Touch at WisCon

I'll be heading off to WisCon tomorrow; looking forward to it.

I'm on only one panel this year, and it's a departure from my usual sort of thing. (Oh, and of course I'll also be at the Strange Horizons tea party on Sunday afternoon.) Here's the panel title and description, from the WisCon schedule:

Please Touch/Don't Touch

Friday, 8:45 p.m.

One of the many qualities which sets WisCon apart from most other SF conventions is the perception that, for one weekend a year, the Concourse is a safe and inclusive space for SF fans of all genders, orientations, identities, races, and religions. Many people have commented that this extra level of comfort seems to create a very "touchy-feely" environment, with a lot more casual physical contact between old friends and new acquaintance, and a very different, (more open?) environment for flirting and hook-ups. But not everyone is quite so comfortable with such a relaxed atmosphere... Where do you draw the lines between casual and significant, affection and flirting, too much and not enough? How do the conditions change from situation to situation? And how do you tell someone to "back off"... or deal gracefully when someone else lets you know that you've crossed a line?

Participants: Debbie Notkin (M), Jed Hartman, Liz Henry, Mary Kay Kare, Karen Swanberg

I've been meaning for weeks to post that panel description, and to post a bunch of other thoughts about touch and conventions and consent and gender and so on; I figured it might be interesting to have some pre-con online discussion that I could take to the panel. (I haven't had a chance to stop by the other participants' blogs lately, so I'm not sure whether they've been having such discussions.) Sadly, time has just about run out, so I'll have to go with the other way 'round and bring back notes from the panel for a post-con online discussion. (Of course, if y'all want to comment here before Friday evening, feel free. But I'm not gonna have time during the next couple days to participate in such a discussion as much as I'd like.)

But one thing I do want to mention before the con, on a related but more personal note:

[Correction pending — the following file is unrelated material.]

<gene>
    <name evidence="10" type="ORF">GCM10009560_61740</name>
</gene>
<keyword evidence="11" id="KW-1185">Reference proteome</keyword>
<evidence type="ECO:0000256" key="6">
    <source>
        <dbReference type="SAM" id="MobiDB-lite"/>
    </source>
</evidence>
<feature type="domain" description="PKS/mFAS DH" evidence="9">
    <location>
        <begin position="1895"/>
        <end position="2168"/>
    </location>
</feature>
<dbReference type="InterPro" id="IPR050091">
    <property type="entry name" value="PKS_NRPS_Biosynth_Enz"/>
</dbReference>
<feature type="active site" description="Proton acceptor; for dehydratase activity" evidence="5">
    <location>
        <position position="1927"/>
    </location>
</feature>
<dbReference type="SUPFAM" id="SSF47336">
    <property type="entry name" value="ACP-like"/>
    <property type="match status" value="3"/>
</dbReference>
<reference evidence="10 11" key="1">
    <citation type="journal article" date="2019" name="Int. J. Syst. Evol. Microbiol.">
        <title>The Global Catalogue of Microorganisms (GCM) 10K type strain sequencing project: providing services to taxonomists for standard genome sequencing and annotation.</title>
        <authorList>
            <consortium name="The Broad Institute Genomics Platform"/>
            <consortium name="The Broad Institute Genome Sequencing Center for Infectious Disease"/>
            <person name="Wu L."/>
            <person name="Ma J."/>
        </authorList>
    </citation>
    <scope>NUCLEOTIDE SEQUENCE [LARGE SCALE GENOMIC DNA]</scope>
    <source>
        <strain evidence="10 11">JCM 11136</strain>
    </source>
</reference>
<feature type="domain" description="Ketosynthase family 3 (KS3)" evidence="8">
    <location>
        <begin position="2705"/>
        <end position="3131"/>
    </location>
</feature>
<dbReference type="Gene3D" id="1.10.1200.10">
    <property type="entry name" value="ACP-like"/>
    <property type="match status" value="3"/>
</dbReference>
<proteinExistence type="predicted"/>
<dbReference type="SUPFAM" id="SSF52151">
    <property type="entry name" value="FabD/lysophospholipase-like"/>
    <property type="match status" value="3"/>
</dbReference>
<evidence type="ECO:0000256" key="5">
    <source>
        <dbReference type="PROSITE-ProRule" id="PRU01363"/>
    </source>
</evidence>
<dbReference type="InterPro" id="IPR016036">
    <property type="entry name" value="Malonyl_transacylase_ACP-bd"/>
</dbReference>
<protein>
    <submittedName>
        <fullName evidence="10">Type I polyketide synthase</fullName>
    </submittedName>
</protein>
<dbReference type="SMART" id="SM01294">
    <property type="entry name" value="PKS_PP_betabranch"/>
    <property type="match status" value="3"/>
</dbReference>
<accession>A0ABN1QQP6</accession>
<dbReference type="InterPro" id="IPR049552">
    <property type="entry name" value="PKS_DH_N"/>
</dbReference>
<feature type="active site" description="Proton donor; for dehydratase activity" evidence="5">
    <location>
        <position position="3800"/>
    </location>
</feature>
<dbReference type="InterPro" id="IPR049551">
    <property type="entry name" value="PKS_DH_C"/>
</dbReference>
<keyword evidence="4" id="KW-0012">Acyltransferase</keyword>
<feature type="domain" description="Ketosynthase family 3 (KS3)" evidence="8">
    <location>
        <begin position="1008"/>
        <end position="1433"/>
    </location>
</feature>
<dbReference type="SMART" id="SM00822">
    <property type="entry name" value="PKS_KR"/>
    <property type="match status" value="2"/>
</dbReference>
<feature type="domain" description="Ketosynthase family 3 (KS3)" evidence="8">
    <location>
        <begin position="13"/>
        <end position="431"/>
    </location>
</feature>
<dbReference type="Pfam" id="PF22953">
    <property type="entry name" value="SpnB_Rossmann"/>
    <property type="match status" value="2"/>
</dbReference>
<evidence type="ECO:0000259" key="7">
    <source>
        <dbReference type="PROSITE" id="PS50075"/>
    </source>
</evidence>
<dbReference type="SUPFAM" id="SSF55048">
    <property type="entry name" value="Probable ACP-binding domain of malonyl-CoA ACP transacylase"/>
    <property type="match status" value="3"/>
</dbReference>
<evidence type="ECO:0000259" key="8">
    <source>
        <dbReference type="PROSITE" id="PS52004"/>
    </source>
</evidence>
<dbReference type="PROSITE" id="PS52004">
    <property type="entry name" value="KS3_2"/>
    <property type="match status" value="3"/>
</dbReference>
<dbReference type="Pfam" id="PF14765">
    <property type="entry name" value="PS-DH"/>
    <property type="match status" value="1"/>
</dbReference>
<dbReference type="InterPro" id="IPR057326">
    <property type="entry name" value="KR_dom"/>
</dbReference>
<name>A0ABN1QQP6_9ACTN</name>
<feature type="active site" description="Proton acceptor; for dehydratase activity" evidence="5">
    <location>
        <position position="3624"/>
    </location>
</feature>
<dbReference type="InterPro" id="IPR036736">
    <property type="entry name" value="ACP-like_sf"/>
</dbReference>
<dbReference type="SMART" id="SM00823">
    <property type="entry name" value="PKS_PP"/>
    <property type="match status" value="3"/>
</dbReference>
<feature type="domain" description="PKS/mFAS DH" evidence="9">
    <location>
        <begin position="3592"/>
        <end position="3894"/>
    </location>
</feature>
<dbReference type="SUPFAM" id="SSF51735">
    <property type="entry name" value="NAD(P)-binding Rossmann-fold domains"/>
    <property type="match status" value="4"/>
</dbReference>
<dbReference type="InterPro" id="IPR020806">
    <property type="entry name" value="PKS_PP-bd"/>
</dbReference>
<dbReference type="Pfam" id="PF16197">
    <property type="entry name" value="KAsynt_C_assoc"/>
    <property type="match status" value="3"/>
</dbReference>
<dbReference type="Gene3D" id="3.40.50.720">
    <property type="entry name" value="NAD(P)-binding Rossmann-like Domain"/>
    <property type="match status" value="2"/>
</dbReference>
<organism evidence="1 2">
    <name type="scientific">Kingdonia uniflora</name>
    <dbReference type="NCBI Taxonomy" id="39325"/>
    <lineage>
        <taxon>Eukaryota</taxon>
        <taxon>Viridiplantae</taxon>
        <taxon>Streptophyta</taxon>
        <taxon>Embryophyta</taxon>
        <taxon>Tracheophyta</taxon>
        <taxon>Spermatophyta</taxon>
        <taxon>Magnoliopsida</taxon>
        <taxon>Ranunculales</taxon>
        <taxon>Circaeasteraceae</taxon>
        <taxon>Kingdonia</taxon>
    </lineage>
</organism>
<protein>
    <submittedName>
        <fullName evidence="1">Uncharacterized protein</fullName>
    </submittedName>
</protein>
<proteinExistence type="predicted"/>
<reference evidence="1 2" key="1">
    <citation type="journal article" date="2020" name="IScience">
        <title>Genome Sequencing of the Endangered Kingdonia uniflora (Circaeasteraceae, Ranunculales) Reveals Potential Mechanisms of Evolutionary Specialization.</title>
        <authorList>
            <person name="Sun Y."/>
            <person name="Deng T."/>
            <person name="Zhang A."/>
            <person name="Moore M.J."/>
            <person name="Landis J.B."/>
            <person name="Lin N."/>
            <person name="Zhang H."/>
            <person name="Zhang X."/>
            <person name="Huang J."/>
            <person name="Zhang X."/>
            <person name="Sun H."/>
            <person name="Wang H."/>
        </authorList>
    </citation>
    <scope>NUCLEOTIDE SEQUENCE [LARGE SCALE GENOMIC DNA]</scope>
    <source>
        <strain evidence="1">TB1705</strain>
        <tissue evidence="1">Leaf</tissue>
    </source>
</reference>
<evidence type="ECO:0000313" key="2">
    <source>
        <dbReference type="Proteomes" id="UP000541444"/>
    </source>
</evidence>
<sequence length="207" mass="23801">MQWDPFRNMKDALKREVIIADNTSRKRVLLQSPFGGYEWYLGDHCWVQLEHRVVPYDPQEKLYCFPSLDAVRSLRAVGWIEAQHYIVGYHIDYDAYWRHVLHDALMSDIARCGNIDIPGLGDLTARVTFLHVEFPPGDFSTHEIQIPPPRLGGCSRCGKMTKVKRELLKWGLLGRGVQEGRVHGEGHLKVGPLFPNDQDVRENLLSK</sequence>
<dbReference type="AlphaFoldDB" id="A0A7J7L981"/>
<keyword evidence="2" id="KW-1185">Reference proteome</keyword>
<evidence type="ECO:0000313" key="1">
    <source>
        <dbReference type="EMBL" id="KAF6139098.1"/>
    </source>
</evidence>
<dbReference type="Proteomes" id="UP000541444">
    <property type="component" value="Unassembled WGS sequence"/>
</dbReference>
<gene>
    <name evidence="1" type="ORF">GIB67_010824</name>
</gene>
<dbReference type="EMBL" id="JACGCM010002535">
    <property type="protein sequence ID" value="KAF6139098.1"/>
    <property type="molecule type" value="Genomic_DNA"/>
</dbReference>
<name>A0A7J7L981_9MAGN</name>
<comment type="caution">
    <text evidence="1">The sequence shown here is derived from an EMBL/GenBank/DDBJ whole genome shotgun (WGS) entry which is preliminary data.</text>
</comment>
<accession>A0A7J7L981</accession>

Most of the people who I'm on snuggling terms with who might normally be at WisCon aren't going to be there this year. (And no, "snuggling terms" is not, per se, a euphemism for sex; the people I'm on sexual terms with are only a subset of the people I'm on snuggling terms with. Which is to say, I have been known to snuggle with people I'm not sleeping with. (Oh, dear--I've now written "snuggle" enough times in a row that the word is starting to look alien/meaningless.))

(Aside: One of the things I hope to discuss on the panel is the common tendency to express appreciation of specifically nonsexual touch in terms that suggest that there's something wrong with sexual touch. "I really like touch--oh, but I don't mean that in a sexual way." Or "It's great that I can hug person X without it being about [shudder] sex." Often such statements are meant to be reassuring ("Don't worry, I'm not trying to hit on you") or boundary-setting ("Please don't try to hit on me"), or just appreciating the fact that there is such a thing as enjoyable nonsexual touch--and that's great, and an important/useful distinction to make; but people sometimes have a hard time expressing that distinction without coming across as sex-negative. . . . Note that this parenthetical aside is shorthand for about three dense paragraphs of discussion and examples that I don't have time to write up right now. I guess the really short version is that I think both nonsexual and sexual touch are good things, as long as they're both consensual.)

Okay, back to the personal: My point here is meant to be that I'll probably be a little touch-starved at WisCon. So if you see me this weekend and you happen to feel like hugging me, don't be scared off by the invisible "Do Not Approach" sign on my forehead.

And as usual, if you sit down in front of me and express any interest in receiving a back rub, I will happily provide one. (I like having something to keep my hands occupied.) And if you sit down behind me and offer a back rub (or, y'know, just start giving me one), I will happily accept.

4 Responses to “Touch at WisCon”

  1. M. C. A. Hogarth

    You’d like the novel I’m working on now, perhaps, which involves a “touch friendship.”

  2. sallytuppence

    Sounds like an interesting topic!

    Can I reserve a backrub?

  3. Anonymous

    Oh, I will SO take advantage of the back rub offer…

    I took a giant amount of notes while thinking about the panel and sent them to Debbie, but then didn’t have time to really talk about it. As with flirting, I think the decision to touch someone depends on non verbal and non touch-related cues. We might demonstrate those and explain them a bit! So I had a bunch of thoughts on both how to detect those signals… AND on how to tell someone to back off if they are crossing a line, another skill it’s good to practice.

  4. Badger Hemulen

    Oops, that was me.

    – Liz


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